I was fascinated as Melanie described the many connections and creative ways EHP partners with local businesses and organizations. For example, they partner with Stanford University providing an opportunity for students to fulfill volunteer requirement. They have a relationship with Costco, which sends food and the Four Seasons Hotel nearby that sends discarded furniture their way. There is a drop off area for area residents to leave donations of clothing and furniture. It is also possible for anyone who needs household items to just come and take what they need.
A more formal procedure is required to obtain high quality clothing and furniture. There was an area where clothing can be selected to help individuals who are looking for work. Also, if specific furniture is requested, the individual making the request will be contacted when the items are received at EHP.
On the grounds there is a building for holding activities of various kinds and a wonderful garden that provides produce. I planned to volunteer in the garden but time and weather constraints worked against me.
The Ecumenical Hunger Program (EHP) is a 39 year old, private, non-profit, community-based organization located in East Palo Alto. It provides emergency food, clothing, case management, and household essentials to families in need in East Palo Alto, Menlo Park, and Palo Alto. In addition, EHP plays a major role in both advocating for, and providing referrals to resources available to low-income families and individuals in our community.
The EHP was founded in 1975 by Miriam Nixon Hope and a group from Church Women United, channeled surplus and donated food to neighborhood pantries where it was distributed to families in need. EHP was incorporated in 1978 as a non-profit organization. Within a few years EHP began addressing additional critical needs in the community, distributing clothing, furniture, and household essentials, and providing referrals and other support to the needy in our service area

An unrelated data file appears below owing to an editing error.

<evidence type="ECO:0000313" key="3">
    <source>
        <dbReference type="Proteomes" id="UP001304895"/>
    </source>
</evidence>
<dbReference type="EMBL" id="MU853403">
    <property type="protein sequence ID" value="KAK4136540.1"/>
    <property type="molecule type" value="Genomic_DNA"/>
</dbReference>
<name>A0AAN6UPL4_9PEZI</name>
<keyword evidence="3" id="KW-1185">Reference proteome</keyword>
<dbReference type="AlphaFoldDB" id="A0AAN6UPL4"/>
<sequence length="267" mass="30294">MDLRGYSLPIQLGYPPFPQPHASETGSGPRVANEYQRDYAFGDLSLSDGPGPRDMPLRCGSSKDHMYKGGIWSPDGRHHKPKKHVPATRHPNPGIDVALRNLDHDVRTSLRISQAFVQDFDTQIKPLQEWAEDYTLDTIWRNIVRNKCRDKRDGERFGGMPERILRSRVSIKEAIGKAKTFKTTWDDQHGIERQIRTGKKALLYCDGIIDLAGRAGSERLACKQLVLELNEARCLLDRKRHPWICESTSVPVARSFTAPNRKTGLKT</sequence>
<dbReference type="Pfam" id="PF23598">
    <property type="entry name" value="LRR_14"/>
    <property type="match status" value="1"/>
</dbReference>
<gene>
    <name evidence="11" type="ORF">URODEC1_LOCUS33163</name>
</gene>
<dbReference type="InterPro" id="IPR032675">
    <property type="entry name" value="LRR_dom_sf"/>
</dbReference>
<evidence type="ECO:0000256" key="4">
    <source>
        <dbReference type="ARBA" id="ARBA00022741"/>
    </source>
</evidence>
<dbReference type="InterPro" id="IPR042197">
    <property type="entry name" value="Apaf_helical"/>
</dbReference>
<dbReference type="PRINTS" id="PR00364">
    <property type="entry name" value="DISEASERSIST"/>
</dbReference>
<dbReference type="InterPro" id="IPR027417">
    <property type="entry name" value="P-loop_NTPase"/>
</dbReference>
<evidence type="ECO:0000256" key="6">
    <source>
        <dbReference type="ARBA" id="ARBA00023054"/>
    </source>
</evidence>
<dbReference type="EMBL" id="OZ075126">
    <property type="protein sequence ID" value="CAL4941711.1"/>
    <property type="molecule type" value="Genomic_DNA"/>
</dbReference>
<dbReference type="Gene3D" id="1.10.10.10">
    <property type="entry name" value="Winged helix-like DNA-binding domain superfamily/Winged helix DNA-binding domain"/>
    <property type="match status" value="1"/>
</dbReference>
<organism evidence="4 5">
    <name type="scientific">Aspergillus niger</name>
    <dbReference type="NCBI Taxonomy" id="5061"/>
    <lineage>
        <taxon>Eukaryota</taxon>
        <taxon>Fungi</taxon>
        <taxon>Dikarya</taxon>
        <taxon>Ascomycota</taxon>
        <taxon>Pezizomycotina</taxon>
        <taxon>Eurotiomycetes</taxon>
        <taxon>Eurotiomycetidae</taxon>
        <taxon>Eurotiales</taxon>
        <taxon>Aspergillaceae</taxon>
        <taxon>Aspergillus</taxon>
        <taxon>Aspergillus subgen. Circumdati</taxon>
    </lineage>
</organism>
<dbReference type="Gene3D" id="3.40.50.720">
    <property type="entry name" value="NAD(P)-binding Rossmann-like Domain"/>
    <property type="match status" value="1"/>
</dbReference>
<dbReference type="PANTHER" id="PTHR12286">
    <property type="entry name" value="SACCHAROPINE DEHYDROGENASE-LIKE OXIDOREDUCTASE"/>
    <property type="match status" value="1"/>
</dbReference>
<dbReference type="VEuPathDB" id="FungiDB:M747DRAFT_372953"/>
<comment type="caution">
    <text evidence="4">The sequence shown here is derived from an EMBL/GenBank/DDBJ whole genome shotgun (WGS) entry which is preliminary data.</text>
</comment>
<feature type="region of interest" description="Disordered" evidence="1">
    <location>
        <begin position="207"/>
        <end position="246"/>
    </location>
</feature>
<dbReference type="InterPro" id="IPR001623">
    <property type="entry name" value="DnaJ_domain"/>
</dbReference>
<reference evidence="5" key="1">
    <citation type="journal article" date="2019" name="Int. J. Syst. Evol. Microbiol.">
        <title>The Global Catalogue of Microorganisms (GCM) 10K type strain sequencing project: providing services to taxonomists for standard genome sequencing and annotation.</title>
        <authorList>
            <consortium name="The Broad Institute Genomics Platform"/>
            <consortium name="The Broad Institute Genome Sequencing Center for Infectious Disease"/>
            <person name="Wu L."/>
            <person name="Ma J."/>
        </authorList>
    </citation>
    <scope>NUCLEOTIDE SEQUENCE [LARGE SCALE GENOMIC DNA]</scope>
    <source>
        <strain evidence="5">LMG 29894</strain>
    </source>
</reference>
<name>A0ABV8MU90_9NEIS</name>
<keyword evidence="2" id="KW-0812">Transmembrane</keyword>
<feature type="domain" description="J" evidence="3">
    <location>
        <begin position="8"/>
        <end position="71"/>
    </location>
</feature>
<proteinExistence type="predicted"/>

In 2007, EHP distributed a total of 5,547 food boxes to meet basic nutritional needs of families, as well as to individuals with emergency needs or special circumstances, such as long-term illness. A total of 15,825 unduplicated individuals were served. All this was accomplished with a cash food budget of only $35,000. The help of the Food Bank and growing community support for food drives and collections was instrumental in stretching resources. EHP and a partner agency prepared and served hot meals to over 4,842 individuals, two-thirds of them children, at a local church, helping client families conserve the limited funds they have. EHP distributed clothing, furniture, appliances, and household essentials, such as blankets, sheets, and dishes to over 21,000 individuals.
A diverse population of low-income families and individuals are recipients of EPH service. Often clients who are fortunate enough to have housing are now in jeopardy of losing it. Many of the families EHP serves are faced with the terrible dilemma of having to choose between having a roof over their heads or food on the table. A warm jacket and school supplies are often luxuries EHP’s clients simply cannot afford. EHP’s priority is serving families, seniors, the disabled, and some additional individuals.
The EHP office is located at 2411 Pulgas Avenue in East Palo Alto. They are open Monday through Friday 9 a.m. to 5 p.m. and on special holiday distribution weekends. Walk-in donations are accepted during all open hours.
Contact EHP at (650) 323-7781 or for more information email [email protected]. Go to: www.ehpcares.org to learn about and organization that really cares about people in need.